Contract manufacturing breeds innovation, but without the right experience to guide process engineering, it can be difficult to break out of established patterns. In this article we will compare the automated processes applied to two similar-yet-different products. While these items perform nearly identical functions, each has its own distinct assembly and packaging requirements. While many contract manufacturers would simply produce the parts simultaneously and add manual operations to each line, the team at Micron uncovered unique opportunities to increase efficiency and ROI by approaching each item as a unique part.
Many manufacturers may not take the time to fully evaluate the different options available for automation, accounting for part of the 48% of manufacturing processes executed manually. It is expected that within a decade, that number will drop to 35%. Companies that add automation into their digital transformation strategy will succeed, while businesses that eschew this approach will lose ground.
A Comparison of Automated Manufacturing Processes
Imagine two manufacturing processes that create upholstery clips for automotive seats, Clip A and Clip B. In both cases, the part is demolded, dumped onto a conveyor, quality checked, and packaged. At one time, Clip B was produced as individual pieces in the same manner as Clip A, then shipped to car seat factories where operators would snap them together manually and apply foam. By approaching Clip A and Clip B separately, this step could be incorporated into the manufacturing process, reducing the amount of manual labor and time required when the clips were put into use.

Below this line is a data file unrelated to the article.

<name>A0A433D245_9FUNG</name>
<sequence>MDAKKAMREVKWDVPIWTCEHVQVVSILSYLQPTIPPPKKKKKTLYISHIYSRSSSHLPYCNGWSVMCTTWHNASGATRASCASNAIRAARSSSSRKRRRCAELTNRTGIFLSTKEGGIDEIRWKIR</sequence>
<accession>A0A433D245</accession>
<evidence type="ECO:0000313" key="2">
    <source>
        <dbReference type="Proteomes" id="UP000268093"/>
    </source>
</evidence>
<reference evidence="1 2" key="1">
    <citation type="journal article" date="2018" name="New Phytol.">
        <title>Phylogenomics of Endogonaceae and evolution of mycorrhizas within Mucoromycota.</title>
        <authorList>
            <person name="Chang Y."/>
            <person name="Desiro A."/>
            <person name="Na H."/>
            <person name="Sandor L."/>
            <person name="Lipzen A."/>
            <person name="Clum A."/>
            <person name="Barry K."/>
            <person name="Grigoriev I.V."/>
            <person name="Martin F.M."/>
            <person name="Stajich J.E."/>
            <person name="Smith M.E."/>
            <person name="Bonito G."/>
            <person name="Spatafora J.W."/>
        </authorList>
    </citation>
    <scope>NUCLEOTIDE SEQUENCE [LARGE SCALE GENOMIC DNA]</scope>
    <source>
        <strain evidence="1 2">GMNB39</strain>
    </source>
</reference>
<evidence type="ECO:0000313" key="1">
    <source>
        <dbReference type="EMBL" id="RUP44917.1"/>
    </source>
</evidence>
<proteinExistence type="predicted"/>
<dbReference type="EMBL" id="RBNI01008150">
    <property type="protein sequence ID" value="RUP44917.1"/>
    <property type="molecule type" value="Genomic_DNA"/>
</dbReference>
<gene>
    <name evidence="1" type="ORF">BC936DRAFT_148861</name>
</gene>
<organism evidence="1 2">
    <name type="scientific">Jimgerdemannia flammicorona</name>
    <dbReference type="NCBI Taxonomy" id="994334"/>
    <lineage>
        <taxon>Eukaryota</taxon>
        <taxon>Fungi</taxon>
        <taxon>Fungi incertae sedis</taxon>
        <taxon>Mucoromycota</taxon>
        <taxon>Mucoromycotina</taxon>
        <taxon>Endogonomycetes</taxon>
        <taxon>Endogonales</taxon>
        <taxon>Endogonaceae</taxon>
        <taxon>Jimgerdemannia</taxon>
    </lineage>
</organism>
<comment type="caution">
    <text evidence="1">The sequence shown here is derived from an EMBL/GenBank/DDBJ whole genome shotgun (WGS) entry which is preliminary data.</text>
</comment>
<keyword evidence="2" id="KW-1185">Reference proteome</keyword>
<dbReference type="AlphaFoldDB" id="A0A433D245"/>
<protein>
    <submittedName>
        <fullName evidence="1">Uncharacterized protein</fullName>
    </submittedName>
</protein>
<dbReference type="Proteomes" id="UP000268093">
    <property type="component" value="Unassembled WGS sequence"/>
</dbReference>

Automated assembly processes were developed that would connect the clips after molding. Clip A is then deposited onto a conveyor in connected strips. Each subassembly is located by cameras and retrieved by a six-axis robotic arm with soft tooling that picks up and manipulates the position of the part. The parts are then placed into specialty boxes and weighed to ensure the proper number of parts per box. For Clip B, the parts are molded and sent down a conveyor into a bin, where they are hand-counted and packaged into boxes manually.
When is Automation the Right Choice?
Automation can be more expensive if it is implemented before the process is stabilized, but once a process is established, automation becomes an excellent option for cost efficiency. By undertaking quality control measures during the automation process, a solid ROI can be achieved more quickly.
Micron Solutions can determine the best course of action for automation to maximize your productivity and ROI. Our experience with automation processes ensures the highest quality standards will be applied to your design and maximum ROI achieved for your company. Contact us today to get started.